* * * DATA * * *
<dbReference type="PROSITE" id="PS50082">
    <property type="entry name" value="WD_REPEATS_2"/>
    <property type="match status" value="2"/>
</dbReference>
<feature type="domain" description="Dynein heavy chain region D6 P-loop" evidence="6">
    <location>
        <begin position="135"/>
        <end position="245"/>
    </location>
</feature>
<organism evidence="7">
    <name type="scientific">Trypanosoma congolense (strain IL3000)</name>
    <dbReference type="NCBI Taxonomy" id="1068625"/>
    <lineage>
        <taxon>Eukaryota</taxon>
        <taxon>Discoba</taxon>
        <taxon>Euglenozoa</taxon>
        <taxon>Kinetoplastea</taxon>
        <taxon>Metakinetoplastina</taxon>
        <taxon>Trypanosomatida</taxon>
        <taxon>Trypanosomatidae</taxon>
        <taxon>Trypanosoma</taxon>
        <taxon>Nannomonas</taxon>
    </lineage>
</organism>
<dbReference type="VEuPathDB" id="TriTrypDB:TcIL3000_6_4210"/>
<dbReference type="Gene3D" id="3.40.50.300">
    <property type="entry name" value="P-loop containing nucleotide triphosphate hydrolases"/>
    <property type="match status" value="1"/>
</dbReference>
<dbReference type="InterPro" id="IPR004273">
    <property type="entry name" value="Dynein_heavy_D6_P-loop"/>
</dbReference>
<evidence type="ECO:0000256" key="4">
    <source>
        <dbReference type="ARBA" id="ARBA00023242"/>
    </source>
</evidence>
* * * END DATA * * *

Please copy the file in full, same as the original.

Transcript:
<dbReference type="PROSITE" id="PS50082">
    <property type="entry name" value="WD_REPEATS_2"/>
    <property type="match status" value="2"/>
</dbReference>
<feature type="domain" description="Dynein heavy chain region D6 P-loop" evidence="6">
    <location>
        <begin position="135"/>
        <end position="245"/>
    </location>
</feature>
<organism evidence="7">
    <name type="scientific">Trypanosoma congolense (strain IL3000)</name>
    <dbReference type="NCBI Taxonomy" id="1068625"/>
    <lineage>
        <taxon>Eukaryota</taxon>
        <taxon>Discoba</taxon>
        <taxon>Euglenozoa</taxon>
        <taxon>Kinetoplastea</taxon>
        <taxon>Metakinetoplastina</taxon>
        <taxon>Trypanosomatida</taxon>
        <taxon>Trypanosomatidae</taxon>
        <taxon>Trypanosoma</taxon>
        <taxon>Nannomonas</taxon>
    </lineage>
</organism>
<dbReference type="VEuPathDB" id="TriTrypDB:TcIL3000_6_4210"/>
<dbReference type="Gene3D" id="3.40.50.300">
    <property type="entry name" value="P-loop containing nucleotide triphosphate hydrolases"/>
    <property type="match status" value="1"/>
</dbReference>
<dbReference type="InterPro" id="IPR004273">
    <property type="entry name" value="Dynein_heavy_D6_P-loop"/>
</dbReference>
<evidence type="ECO:0000256" key="4">
    <source>
        <dbReference type="ARBA" id="ARBA00023242"/>
    </source>
</evidence>